Bill Peterson is a lean consultant and practitioner and creator of the workshops Lean Applied to Business Processes, Disciplines of Speed, and Lead Smarter. He began developing his approach to Lean methodology during a 26-year career with Delta’s TechOps Division. While focused primarily on operational processes, he saw firsthand that the productivity and job satisfaction of frontline workers was often constrained by the impact of processes in other areas such as HR, purchasing, engineering, and sales/marketing. This awareness put him at the forefront of one of today’s most important trends: applying Lean to business processes. He teaches in the University of Tennessee’s Department of Graduate and Executive Education.
This central tenet of operations for the U. S. Air Force Life Cycle Management Center was recently established by its Commander, Lieutenant General C.D. Moore, and it captures in just three simple words a universal goal: the need to reduce lead times and cost while ensuring the work is done right the first time. But this goal often creates tension between managers and the work force, especially when safety is at stake.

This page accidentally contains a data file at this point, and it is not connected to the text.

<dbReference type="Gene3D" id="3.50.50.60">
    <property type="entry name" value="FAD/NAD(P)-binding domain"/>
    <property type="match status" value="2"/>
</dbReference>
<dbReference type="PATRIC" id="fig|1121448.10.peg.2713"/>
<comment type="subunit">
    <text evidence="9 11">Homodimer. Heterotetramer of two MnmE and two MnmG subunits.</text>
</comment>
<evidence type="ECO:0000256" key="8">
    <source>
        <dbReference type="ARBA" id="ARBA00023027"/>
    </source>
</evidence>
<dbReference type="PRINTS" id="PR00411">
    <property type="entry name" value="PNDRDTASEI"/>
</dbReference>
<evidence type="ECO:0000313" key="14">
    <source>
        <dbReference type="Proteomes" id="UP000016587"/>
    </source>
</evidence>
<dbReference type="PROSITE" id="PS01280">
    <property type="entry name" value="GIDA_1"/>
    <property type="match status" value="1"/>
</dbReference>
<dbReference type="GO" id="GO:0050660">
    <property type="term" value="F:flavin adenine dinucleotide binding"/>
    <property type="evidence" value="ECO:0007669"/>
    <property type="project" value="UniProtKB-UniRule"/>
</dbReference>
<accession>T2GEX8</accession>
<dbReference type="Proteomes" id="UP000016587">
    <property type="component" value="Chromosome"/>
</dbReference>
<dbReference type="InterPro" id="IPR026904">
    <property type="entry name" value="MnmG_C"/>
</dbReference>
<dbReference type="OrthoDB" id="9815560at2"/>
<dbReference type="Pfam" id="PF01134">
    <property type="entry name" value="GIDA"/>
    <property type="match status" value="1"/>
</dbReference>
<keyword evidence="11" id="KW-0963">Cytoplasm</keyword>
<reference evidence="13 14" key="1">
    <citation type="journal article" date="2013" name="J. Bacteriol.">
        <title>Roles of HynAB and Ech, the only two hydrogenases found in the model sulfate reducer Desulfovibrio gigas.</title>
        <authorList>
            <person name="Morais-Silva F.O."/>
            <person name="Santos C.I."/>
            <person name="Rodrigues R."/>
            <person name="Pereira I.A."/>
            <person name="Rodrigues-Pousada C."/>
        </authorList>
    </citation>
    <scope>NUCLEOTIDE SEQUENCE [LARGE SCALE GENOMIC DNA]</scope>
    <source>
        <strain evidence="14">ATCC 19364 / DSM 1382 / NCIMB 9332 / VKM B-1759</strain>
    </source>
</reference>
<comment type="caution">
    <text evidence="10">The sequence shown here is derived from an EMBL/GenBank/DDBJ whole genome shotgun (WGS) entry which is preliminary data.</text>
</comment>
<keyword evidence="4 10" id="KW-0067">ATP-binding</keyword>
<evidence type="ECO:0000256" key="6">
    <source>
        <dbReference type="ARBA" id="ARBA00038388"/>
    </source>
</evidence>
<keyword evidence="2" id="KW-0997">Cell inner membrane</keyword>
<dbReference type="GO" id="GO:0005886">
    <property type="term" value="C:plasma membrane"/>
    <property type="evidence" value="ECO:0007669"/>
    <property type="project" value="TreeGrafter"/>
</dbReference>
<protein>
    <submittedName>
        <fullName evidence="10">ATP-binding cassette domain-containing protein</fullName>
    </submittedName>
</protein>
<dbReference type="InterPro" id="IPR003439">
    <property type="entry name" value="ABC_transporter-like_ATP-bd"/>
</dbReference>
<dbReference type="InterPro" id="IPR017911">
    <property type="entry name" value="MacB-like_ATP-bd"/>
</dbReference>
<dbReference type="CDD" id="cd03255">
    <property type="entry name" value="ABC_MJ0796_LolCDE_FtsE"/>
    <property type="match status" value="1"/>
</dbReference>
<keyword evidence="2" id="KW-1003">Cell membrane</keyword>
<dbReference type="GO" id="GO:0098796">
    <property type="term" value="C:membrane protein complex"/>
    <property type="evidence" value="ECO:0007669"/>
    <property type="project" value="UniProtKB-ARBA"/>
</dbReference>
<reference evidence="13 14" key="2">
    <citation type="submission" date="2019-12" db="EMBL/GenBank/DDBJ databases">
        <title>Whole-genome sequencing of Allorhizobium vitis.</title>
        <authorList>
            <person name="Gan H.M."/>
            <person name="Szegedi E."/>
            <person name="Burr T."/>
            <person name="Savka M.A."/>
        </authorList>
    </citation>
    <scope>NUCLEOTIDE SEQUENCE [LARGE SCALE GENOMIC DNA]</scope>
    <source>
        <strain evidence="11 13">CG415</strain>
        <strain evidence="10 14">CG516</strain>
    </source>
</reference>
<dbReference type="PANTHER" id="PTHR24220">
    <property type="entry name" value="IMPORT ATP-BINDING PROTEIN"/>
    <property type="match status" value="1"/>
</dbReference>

This was my dilemma as a manager in the ‘90s at an aircraft component repair shop, when my constant challenge was to get components repaired and placed back into stock better, cheaper, and faster. As I communicated this goal to my department, my technicians were adamant about one thing. They would not compromise safety or their livelihood by expediting any process.
And I couldn’t blame them. I was licensed, too—I could absolutely relate. In industries where there is a safety factor for technicians in the execution of tasks, there is a whole different dimension of danger to compromising safety and compliance. And as a manager, I would of course be held accountable for any safety or compliance issues.
But I had a process improvement initiative to implement, and I was getting nowhere. I needed to be able to define how to execute the Speed with Discipline concept in a way that satisfied my conscience and that would alleviate the technicians’ concerns.
I debated about speed versus discipline in my head over and over again, but I continued to spin my wheels until I found a way to articulate, in my own words, how to reconcile the challenge with my own supervisory responsibilities. I needed a compass to guide me for whatever hot requirement arose, be it a flavor-of-the-month request or pressures from my superiors, technicians, inspectors, auditors, or finance department.
I decided that a list of five priorities, in order of importance, would be my compass regardless of the situation.